AL KOOPER - Rekooperation (1994) & Soul of a Man: Al Kooper Live (1995)
The best of all of Al Kooper's studio albums, Rekooperation is a mostly instrumental album, on which the artist (playing organ and piano, and occasional guitar) and a band including Jimmy Vivino, Harvey Brooks, and Fred Walcott, among others, roar and pound their way through a baker's dozen of R&B, rock & roll, and soul classics. Everything from chestnuts like "Soul Twist," "Honky Tonk," "Johnny B. Goode," "Clean Up Woman," and " "Don't Be Cruel" to originals such as "Downtime" and "Alvino Johnson's Shuffle" without a notable gap in quality between them, are included - and the one vocal number, "I Wanna Little Girl," contains one of the finest singing performances that Kooper has ever turned in on record (but is also played so well, that it would work as an instrumental too). In many ways, this recording is a distant cousin to Blood, Sweat & Tears' Child Is Father to the Man, and was his first attempt at leading a band since that 1968 venture, which was sort of fitting since it led to Soul of a Man, Kooper's live-in-concert career retrospective album, the next time out.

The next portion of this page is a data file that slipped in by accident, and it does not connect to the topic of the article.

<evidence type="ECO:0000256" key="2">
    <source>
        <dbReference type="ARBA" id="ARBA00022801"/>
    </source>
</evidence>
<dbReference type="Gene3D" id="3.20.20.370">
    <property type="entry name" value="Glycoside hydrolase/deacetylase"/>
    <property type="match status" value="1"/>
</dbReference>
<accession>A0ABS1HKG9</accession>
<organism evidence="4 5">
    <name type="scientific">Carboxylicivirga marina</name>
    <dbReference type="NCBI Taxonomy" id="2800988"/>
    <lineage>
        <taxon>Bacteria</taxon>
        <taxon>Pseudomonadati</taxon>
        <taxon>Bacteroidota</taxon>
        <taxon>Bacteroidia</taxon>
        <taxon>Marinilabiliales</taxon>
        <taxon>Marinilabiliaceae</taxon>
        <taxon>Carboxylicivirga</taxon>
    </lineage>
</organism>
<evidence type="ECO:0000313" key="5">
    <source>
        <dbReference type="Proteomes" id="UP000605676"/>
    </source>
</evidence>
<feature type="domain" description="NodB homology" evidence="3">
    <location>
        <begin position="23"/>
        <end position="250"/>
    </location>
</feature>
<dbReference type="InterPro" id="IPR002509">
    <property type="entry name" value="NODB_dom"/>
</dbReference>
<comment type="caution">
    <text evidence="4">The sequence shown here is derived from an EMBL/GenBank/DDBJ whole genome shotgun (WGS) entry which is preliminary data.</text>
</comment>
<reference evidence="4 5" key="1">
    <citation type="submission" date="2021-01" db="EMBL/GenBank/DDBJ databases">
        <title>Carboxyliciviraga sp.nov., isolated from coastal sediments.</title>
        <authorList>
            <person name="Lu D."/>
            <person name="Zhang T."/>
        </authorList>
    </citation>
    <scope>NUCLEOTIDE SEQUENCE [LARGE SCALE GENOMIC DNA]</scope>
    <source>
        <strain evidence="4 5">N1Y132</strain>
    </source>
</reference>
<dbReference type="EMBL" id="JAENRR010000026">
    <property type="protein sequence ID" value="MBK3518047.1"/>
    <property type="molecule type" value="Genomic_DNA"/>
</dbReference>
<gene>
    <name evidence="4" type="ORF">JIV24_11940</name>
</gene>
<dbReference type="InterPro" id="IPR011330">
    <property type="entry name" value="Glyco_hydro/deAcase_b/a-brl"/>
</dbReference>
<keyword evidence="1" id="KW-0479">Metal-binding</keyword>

A gift from heaven is the only adequate way of describing this superb double-CD set, which comes in a slipcase with a neat little booklet. It is the definitive Al Kooper solo project, and a career reconsideration and retrospective, but it's also damn close to definitive as a document of the Blues Project and the original Blood, Sweat & Tears as well. At three February 1994 gigs at New York's Bottom Line, Kooper got together the original members of both bands (with BS&T billed as "Child Is Father to the Man") and his own Rekooperators, including John Simon and Harvey Brooks, with John Sebastian sitting in on harmonica, to perform new versions of 33 years' worth of repertory. The eerie thing is that it sounds like Kooper didn't skip a beat between the last shows of any of those bands and these gigs - his voice is better than ever, and the performance on "I Can't Quit Her" (a song he introduces by saying he hates playing it "except with these guys" - the original BS&T) and the rest of the '60s repertory has all of the energy one could wish for, and more precision than the group might have achieved in 1968 (and certainly better sound).